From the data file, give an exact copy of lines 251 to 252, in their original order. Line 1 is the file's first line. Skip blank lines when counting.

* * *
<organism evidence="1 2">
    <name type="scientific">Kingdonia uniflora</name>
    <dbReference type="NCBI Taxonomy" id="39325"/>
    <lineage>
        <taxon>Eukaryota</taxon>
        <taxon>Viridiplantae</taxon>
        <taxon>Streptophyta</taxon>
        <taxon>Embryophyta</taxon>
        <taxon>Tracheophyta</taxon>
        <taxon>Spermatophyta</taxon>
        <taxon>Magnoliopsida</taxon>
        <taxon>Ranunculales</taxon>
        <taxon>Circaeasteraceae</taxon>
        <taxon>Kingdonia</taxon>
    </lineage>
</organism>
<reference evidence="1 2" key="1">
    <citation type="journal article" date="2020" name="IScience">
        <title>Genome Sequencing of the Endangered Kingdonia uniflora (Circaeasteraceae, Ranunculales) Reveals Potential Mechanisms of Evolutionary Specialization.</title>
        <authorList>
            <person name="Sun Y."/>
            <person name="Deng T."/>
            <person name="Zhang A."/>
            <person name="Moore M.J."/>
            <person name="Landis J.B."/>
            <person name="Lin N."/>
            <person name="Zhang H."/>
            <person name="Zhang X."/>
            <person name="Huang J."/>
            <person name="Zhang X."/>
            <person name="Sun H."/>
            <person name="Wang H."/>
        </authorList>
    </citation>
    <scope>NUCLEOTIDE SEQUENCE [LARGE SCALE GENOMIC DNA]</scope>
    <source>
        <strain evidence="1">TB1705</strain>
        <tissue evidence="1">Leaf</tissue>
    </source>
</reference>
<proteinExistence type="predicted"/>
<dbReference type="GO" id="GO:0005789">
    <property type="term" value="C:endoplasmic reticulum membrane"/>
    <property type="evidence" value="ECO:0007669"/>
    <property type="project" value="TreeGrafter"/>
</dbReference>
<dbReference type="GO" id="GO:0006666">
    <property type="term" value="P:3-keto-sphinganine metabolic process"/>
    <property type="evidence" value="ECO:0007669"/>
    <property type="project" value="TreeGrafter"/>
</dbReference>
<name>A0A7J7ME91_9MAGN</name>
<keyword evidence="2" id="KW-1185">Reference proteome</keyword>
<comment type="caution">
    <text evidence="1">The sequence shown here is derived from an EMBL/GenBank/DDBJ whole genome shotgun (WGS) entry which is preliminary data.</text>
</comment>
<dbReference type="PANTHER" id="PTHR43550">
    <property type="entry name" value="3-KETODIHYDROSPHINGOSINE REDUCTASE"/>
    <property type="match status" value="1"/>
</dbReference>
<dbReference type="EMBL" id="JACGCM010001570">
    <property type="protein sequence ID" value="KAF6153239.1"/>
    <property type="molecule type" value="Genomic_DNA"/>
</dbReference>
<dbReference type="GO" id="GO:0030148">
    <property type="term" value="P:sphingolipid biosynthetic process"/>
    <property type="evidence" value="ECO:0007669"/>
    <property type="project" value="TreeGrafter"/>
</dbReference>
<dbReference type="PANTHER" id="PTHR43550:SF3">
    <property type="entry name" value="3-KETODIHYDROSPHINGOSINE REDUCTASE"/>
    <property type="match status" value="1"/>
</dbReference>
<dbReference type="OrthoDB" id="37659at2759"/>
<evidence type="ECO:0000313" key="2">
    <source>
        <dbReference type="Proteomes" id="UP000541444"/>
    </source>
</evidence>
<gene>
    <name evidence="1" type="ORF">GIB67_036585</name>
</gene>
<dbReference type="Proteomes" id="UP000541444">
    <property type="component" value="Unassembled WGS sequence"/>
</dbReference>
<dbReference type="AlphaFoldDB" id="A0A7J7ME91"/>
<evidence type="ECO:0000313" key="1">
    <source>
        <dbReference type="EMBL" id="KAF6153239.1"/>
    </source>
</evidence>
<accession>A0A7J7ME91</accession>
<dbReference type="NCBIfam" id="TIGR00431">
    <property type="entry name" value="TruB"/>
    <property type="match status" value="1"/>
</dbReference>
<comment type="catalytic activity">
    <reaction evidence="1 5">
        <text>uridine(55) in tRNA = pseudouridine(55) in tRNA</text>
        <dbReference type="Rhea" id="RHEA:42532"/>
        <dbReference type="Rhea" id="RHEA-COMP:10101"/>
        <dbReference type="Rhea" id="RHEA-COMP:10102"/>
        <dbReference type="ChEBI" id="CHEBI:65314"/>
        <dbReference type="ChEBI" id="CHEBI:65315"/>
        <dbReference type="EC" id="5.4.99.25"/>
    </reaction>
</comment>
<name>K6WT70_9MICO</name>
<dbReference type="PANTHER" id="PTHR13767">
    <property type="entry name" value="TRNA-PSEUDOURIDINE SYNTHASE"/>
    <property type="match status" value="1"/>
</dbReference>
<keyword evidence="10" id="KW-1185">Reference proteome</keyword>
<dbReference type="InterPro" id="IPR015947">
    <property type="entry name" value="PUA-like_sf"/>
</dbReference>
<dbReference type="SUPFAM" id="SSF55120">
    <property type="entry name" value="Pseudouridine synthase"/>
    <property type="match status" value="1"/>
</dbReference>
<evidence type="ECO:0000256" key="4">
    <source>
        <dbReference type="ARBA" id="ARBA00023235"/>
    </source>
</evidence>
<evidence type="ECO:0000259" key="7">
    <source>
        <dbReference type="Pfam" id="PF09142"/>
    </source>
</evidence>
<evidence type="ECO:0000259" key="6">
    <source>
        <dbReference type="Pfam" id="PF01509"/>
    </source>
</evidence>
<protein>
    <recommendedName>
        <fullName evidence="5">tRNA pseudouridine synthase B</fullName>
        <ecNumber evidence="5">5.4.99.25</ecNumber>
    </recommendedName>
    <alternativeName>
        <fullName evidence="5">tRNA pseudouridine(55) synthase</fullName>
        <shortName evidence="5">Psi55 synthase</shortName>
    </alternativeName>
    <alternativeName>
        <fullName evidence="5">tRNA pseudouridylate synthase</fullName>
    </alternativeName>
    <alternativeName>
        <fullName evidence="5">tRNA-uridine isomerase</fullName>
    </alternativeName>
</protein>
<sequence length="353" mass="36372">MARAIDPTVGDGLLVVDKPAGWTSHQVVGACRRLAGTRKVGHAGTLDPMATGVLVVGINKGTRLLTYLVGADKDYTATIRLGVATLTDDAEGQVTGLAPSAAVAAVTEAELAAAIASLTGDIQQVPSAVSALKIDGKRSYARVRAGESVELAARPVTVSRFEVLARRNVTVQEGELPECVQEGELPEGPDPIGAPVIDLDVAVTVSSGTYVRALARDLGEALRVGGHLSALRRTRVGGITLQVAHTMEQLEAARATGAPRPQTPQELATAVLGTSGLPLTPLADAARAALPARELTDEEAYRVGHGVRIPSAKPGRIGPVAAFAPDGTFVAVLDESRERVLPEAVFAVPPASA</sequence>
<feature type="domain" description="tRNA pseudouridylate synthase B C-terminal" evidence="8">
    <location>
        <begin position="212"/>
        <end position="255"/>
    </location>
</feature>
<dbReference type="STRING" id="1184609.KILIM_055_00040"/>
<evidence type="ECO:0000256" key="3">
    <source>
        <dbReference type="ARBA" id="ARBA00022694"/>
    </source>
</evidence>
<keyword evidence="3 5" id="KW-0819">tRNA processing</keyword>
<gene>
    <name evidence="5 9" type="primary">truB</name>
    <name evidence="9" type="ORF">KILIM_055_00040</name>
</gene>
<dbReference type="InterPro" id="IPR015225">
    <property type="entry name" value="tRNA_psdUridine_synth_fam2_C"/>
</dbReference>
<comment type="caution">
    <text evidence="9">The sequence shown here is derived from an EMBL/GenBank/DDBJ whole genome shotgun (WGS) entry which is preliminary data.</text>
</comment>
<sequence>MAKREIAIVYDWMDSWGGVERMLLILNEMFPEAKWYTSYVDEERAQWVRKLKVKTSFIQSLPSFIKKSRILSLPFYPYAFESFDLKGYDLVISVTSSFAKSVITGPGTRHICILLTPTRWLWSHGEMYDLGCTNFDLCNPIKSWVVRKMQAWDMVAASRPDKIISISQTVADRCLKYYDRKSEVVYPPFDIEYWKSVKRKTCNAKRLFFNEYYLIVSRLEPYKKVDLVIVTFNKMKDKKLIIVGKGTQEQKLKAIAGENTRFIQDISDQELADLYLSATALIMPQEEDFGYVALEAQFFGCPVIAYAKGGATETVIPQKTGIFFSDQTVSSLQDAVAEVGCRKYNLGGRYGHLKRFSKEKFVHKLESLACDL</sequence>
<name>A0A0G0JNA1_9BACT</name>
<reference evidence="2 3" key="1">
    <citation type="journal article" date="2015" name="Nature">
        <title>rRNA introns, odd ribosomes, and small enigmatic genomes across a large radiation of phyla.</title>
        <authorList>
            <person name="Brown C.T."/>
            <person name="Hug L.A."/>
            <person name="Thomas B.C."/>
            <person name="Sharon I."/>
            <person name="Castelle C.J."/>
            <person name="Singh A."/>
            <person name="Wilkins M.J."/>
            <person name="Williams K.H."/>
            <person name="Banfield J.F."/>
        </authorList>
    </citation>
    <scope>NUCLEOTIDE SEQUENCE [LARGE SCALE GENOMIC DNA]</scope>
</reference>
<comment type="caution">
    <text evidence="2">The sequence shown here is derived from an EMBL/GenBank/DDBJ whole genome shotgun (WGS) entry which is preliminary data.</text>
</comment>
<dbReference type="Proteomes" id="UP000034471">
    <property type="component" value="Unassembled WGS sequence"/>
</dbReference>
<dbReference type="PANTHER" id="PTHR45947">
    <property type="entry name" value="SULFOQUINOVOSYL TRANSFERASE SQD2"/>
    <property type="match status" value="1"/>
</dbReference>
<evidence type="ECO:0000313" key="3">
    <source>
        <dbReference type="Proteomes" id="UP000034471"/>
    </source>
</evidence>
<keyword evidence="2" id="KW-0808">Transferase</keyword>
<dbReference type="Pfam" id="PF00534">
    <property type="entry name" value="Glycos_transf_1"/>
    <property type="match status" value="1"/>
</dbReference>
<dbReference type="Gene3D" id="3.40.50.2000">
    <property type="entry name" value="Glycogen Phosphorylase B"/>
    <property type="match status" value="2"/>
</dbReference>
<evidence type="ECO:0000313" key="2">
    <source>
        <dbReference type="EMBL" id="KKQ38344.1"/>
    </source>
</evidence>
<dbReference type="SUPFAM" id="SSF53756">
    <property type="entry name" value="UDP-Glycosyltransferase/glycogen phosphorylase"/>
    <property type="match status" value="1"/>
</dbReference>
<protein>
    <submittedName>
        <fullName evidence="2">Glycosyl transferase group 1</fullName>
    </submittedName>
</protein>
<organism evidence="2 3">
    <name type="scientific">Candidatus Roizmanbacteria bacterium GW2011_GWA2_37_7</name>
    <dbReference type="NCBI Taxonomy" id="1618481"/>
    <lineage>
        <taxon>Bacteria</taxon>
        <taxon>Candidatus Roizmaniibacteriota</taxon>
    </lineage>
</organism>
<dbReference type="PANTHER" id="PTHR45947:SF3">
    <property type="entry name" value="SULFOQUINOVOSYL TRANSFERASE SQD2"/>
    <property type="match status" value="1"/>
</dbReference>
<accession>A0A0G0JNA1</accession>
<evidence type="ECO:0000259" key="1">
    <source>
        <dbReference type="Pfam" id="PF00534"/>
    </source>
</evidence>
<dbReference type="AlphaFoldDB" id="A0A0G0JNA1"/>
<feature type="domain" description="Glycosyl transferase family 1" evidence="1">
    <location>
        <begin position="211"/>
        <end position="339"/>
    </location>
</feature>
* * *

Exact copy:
<dbReference type="AlphaFoldDB" id="A0A0G0JNA1"/>
<feature type="domain" description="Glycosyl transferase family 1" evidence="1">